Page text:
Certain Texas politicians may be happy about the FCC vote on net neutrality regulations

The day has finally come: the embattled issue of net neutrality, which some thought was settled for good after the 2015 Title II ruling, was decided on in a 3-2 vote by the Federal Communications Commission to repeal the regulations.

RELATED: The net neutrality debate is anything but for Texas lawmakers.

The FCC vote began at 10:30 a.m. Thursday on whether to roll back Obama-era legislation classifying internet service providers (ISPs) as common carriers, mandating their regulation under Title II law.

Under the Obama-era arrangement, it was illegal for ISPs to selectively throttle internet speeds. Access to the internet has to be the same for everyone, which is what made law attractive to many, according to John Oliver:

The Washington Post describes it in simplified terms as similar to a toll road:

You can choose to make every road open to everyone equally. Or you can introduce toll booths for more direct routes. Unfortunately, you can’t create those fast direct routes without creating slow routes too. And some worry that slower roads will soon have speed bumps built in to make the premium ones more attractive.

In a speech before the vote, Republican FCC Commission Chairman Ajit Pai stated, “We are helping consumers and promoting competition. Broadband providers will have more incentive to build networks, especially to underserved areas.”

With the vote, the FCC lifts the regulations prohibiting broadband companies from blocking websites or charging for higher-quality service or certain content. Also gone is the federal government’s regulating of high-speed internet delivery as if it were a common utility.

Those who use the internet to run a business or do their job fear the roll back will incentivize internet providers to operate like cable companies, bundling the internet into packages separated by price and lifting the fastest connection speeds out of the hands of those who can’t pay for it.

Pai maintains the new rules will ultimately help consumers because broadband providers like AT&T and Comcast could compete to offer people a wider variety of service options.

According to a study by the University of Maryland’s Program for Public Consultation (PPC), roughly 86 percent of Americans opposed rollback spearheaded by Pai.

Only about one in five Republican lawmakers said they were in favor of the FCC’s proposal, according to the Post. Respondents to the poll were briefed on what net neutrality is, and both sides of the argument, prior to answering the questions in the poll.

“We think that’s critical to getting a meaningful response,” said PPC Director Steven Kull in an interview with the Post. “I think it’s fine to do a poll that just says, ‘There’s this thing called net neutrality; what do you think?’ That tells you something — it tells you the politics of it. But our orientation is, how do you bring the public to the table in a way that gives them a real meaningful input?”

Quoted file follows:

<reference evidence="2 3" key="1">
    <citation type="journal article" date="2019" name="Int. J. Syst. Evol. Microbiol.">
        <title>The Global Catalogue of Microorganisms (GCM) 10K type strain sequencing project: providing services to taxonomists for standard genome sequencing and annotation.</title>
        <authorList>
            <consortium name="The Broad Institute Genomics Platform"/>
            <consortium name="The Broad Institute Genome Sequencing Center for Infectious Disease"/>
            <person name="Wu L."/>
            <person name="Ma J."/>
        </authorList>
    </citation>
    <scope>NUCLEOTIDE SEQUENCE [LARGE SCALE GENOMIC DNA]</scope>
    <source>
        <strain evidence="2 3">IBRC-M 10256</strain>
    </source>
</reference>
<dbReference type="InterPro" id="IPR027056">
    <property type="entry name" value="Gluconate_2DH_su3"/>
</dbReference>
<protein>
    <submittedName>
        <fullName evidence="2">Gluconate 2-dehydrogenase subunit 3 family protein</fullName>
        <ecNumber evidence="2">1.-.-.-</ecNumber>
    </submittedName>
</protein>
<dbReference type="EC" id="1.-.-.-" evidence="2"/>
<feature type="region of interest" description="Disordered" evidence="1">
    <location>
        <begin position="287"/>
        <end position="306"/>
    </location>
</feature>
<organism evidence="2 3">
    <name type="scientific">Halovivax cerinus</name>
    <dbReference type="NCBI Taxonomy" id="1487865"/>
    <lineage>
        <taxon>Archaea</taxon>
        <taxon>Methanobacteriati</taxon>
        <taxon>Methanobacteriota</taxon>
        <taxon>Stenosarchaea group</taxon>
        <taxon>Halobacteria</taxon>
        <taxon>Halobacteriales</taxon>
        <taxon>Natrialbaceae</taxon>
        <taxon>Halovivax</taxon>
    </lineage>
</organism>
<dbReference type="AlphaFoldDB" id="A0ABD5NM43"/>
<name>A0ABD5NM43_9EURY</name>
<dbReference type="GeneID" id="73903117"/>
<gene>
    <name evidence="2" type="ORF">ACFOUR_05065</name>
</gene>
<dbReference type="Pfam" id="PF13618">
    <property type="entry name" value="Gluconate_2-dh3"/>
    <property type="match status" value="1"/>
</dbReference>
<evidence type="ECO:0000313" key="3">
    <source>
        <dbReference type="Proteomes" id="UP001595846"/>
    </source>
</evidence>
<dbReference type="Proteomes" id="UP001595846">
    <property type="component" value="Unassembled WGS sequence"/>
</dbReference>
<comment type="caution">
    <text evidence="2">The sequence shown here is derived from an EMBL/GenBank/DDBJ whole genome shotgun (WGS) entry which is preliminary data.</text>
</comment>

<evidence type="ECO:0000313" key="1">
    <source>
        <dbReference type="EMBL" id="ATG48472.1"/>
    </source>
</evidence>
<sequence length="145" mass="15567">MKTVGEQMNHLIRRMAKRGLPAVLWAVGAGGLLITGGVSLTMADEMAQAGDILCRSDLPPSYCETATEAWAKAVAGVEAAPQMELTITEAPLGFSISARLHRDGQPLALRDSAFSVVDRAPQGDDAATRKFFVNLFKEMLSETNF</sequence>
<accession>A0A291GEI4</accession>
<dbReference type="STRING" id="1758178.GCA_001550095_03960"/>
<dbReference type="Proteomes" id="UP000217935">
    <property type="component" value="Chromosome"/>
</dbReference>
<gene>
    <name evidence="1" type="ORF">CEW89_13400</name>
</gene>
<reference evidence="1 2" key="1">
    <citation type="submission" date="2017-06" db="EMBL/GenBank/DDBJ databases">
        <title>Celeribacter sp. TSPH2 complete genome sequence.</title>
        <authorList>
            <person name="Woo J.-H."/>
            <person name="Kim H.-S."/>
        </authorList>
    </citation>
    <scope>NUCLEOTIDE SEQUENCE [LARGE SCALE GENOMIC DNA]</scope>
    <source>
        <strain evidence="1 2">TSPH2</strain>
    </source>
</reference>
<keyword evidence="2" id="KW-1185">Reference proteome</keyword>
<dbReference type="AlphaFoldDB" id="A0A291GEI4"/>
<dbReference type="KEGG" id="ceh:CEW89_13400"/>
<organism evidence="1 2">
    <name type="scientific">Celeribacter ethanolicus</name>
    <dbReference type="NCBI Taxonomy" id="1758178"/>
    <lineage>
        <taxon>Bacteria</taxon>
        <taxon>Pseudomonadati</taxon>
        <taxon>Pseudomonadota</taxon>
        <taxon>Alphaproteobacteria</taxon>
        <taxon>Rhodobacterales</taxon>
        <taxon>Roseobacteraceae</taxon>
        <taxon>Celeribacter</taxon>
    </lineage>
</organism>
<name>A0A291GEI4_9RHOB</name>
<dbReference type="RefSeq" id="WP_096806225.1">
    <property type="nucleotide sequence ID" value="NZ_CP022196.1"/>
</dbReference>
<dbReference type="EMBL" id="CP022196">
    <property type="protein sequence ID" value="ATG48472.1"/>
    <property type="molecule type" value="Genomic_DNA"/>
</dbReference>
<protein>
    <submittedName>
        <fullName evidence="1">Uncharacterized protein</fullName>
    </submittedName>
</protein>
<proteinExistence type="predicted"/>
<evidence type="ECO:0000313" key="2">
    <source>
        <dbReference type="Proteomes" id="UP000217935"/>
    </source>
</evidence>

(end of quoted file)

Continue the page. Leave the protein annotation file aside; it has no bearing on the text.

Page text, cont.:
The FCC discredited the study, labeling it as biased and claiming it omitted important information in a statement it released on Tuesday.

According to Vice, 101 Republican members of Congress agreed with the FCC, and sent a letter in support Wednesday of repealing Title II to Pai. An excerpt from the letter reads:

We write today in support of the Federal Communications Commission’s (FCC’s) plan to restore Internet freedom by reversing the prior Commission’s decision to regulate broadband Internet service under Title II of the Communications Act, a statutory scheme created for the monopoly telephone carriers of a bygone era. This proposal is a major step forward in the effort to clear the way for the substantial investment necessary to advance our Internet architecture for the next generation and close the digital divide.

Proponents of repealing Title II claim it won’t turn the internet into a “dystopia,” but rather encourage competition, and remain open to everyone. The Federal Trade Commission (FTC) would be responsible for policing ISPs and making sure they didn’t unjustly slow down internet speeds.

TechFreedom, a non-profit technology think tank, shares this 1-minute perspective on net neutrality and how, in their perspective, Title II reaches well beyond the principle of internet freedom.

Critics of Title II repeal claim there won’t be enough of an incentive in place for ISPs to act responsibly, and would basically be policing themselves. They are skeptical of the optimism that ISPs would follow the rules and act in good faith. To them, strict regulations are necessary to keep them in line.

Critics also point out many lawmakers who supported Pai’s decision only did so because they’ve taken money from telecomm companies. Vice published a list of every politician it could verify signed the letter in support of Title II repeal, and how much money they made from telecomm lobbies.

A few of the ones from Texas include:

  1. Joe Barton, Texas, $1,262,757
  2. Bill Flores, Texas, $127,500
  3. Pete Olson, Texas, $220,500
  4. Blake Farenthold, Texas, $64,250
  5. Louie Gohmert, Texas, $85,055
  6. Michael McCaul, Texas, $216,500
  7. Jeb Hensarling, Texas, $270,198
  8. Randy Weber, Texas, $13,750
  9. Sam Johnson, Texas, $219,785
  10. Lamar Smith, Texas, $810,462

Over 23 million comments were submitted under the public comments section on the FCC’s website.

RELATED: Ahead of anticipated FCC action, some Houstonians are ready to march for net neutrality

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